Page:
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raggi m - Animals/Nature


Johann Wolfgang Von Goethe

Faust Part II

(Act IV)

A. S. Kline ã2003 All Rights Reserved

This work may be freely reproduced, stored, and transmitted, electronically or otherwise, for any non-commercial purpose.

Act IV

Scene I: High Mountains

(Fierce, jagged rocky peaks. A cloud approaches, pauses and settles on a projecting ledge. It parts.)

Faust (Steps out.)

Gazing at those deep solitudes beneath my feet,

I tread the mountain brink with deliberation, 10040

Leaving the cloud-vehicle that carried me,

Softly, through bright day, over land and ocean.

Slowly, not dispersing, now, it moves away.

With a rolling movement, travelling eastward,

And the eye follows in wondering admiration. 10045

Moving it divides, wave-like and changeable.

Yet it shapes itself – My eyes can’t deceive me! –

I see, reclining there, nobly, on sunlit pillows,

A godlike female form, though it’s immense!

An image of Juno, Leda, or Helen herself, 10050

Royally lovely, floating before my eyes.

Ah! It’s already melting! Formlessly huge

And towering it hangs in far icy eastern hills,

Reflecting deep meaning from fine fleeting days.

Yet a soft, delicate band of mist still clings 10055

To head and body, coolly caressing: and cheers me.

Now it lifts lightly, soars higher and higher, there,

Condensing. Does its enticing shape deceive me,

Like some long-forgotten joy of earliest youth?

The first riches of the heart’s depths flow again: 10060

I’d liken it to Aurora’s Love, light-winged:

The first, swiftly felt, scarcely understood glance,

That outshines every treasure when it’s held fast.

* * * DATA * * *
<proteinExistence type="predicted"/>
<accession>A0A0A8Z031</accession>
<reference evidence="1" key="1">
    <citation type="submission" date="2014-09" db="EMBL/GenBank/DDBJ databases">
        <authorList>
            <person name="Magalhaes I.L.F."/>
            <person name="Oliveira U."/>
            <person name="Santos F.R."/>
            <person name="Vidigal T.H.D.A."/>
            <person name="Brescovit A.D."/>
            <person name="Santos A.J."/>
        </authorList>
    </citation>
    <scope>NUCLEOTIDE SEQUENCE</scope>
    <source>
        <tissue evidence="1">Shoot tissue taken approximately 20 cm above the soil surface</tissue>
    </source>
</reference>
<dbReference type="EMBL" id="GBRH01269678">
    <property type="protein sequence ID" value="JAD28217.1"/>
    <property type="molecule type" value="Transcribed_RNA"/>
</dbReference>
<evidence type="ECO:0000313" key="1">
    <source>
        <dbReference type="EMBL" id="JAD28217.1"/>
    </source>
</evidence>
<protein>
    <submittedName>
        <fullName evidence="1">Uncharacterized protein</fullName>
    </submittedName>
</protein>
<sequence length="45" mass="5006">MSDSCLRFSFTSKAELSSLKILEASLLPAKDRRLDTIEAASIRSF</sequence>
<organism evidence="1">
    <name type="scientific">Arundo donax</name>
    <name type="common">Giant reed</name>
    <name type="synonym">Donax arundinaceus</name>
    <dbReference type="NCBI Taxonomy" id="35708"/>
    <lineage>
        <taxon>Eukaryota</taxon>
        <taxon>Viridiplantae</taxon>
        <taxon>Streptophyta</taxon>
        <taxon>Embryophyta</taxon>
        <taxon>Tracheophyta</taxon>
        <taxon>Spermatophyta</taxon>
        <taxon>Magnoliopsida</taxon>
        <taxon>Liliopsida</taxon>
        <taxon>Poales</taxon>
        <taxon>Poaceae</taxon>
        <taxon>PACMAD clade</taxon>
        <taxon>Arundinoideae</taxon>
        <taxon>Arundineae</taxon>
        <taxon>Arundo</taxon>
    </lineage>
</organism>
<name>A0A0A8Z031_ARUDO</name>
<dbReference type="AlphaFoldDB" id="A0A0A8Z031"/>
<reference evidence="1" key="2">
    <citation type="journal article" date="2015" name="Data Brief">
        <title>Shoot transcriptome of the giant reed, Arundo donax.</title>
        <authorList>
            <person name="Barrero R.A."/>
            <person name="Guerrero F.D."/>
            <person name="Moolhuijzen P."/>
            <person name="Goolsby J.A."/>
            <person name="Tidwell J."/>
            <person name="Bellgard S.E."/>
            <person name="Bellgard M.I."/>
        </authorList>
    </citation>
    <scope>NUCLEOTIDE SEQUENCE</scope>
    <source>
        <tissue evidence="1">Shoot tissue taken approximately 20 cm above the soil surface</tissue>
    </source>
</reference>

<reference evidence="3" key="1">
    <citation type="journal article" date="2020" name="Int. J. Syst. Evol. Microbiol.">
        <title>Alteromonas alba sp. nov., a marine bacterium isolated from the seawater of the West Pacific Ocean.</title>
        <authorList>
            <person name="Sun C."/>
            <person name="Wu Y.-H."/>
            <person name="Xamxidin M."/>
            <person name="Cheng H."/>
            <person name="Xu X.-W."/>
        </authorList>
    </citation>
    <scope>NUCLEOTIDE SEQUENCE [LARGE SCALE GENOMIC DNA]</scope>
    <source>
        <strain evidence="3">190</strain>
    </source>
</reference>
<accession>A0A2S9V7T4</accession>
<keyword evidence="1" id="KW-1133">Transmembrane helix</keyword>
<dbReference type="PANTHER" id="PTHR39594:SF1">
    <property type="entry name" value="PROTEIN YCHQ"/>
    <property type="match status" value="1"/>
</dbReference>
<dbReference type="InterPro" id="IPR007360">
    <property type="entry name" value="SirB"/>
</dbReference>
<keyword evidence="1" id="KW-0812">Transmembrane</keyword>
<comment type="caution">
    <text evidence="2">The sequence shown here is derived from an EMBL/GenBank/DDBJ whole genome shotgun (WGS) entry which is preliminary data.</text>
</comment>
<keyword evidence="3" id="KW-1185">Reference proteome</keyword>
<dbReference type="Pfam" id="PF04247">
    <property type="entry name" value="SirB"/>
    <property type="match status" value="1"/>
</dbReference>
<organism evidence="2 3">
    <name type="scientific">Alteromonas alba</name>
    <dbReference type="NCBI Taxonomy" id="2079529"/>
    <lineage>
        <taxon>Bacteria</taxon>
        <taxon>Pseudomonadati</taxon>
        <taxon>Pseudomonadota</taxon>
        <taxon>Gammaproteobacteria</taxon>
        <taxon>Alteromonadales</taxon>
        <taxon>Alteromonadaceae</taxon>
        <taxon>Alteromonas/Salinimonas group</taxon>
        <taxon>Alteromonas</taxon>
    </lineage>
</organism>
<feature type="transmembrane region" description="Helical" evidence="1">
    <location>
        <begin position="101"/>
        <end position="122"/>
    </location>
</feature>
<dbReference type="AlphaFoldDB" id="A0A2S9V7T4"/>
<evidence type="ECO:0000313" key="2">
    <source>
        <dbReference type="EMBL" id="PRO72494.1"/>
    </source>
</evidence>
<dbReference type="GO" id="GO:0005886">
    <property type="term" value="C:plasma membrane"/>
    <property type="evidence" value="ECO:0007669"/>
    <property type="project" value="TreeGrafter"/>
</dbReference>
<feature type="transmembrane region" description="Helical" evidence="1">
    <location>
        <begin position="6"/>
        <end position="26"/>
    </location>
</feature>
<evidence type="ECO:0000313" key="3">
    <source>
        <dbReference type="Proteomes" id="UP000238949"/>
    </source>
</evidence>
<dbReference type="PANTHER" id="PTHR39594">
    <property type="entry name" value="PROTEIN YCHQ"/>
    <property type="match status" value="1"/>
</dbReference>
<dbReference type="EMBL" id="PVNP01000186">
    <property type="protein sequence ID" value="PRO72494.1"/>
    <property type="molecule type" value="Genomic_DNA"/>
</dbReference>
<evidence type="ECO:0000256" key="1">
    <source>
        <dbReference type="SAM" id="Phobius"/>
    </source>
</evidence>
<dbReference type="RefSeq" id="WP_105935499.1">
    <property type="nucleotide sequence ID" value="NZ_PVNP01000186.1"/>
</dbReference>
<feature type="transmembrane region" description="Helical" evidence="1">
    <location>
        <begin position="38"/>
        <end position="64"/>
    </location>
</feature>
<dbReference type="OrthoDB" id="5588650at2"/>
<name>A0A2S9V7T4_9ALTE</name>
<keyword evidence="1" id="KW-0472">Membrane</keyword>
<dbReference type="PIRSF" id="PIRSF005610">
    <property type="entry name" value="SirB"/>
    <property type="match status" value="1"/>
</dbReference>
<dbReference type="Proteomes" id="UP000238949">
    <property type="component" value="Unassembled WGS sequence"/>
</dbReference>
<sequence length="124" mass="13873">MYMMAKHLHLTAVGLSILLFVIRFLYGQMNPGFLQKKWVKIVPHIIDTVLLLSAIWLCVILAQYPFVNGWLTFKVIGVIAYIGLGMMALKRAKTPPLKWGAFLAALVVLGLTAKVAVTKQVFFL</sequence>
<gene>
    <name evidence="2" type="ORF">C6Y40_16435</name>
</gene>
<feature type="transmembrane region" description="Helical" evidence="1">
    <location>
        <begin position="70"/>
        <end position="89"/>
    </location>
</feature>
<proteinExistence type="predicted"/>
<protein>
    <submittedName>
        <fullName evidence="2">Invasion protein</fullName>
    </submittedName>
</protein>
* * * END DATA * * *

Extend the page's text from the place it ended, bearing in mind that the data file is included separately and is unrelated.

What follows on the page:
The lovely form rises, now, like spiritual beauty,

Not melting further, but lifting through the air, 10065

And carries, far-off, the best of what I am.

(A seven-league boot strides forward: another follows immediately. Mephistopheles steps out of them. The boots stride off quickly.)

Now that I call real onward striding!

But tell me why you’re all alone,

Climbing here among the horrors,

In these horrendous gulfs of stone? 10070

I know them well, but with another face,

In truth, the floor of Hell’s a similar place.


You’re never short of a foolish fantasy:

You’ve dusted that one off again I see.

Mephistopheles (Seriously)

When the Lord God – and I know why as well – 10075

Banished us from the air to deepest deeps,

There, where round and round the glow of Hell,

An eternal inward self-fuelled fire leaps,

We found we were too brightly illuminated,

Quite crowded, and uncomfortably situated. 10080

All the devils fell to fits of coughing,

The vents above them and beneath them puffing,

Hell swollen with the sulphur’s stench and acid,

Gave out its gas! The bubble was so massive,

That soon the level surface of the earth, 10085

Thick as it was, was forced to crack and burst.

So we all gained another mountain from it,

And what was ground, before, now is summit.

From this they deduced the truest law,

Turn lowest into highest, to be sure, 10090

Since we escaped from fiery prison there,

To excessive power in the freer air:

An open mystery, yet well concealed,

And only lately publicly revealed. (Ephesians 6:12)


To me the mountain masses are nobly dumb, 10095

I don’t ask why they are, or where they’re from.

When Nature in herself was grounded

The ball of Earth she neatly rounded,

Delighting in the mountains and the deep,

Setting rock on rock, and peak on peak, 10100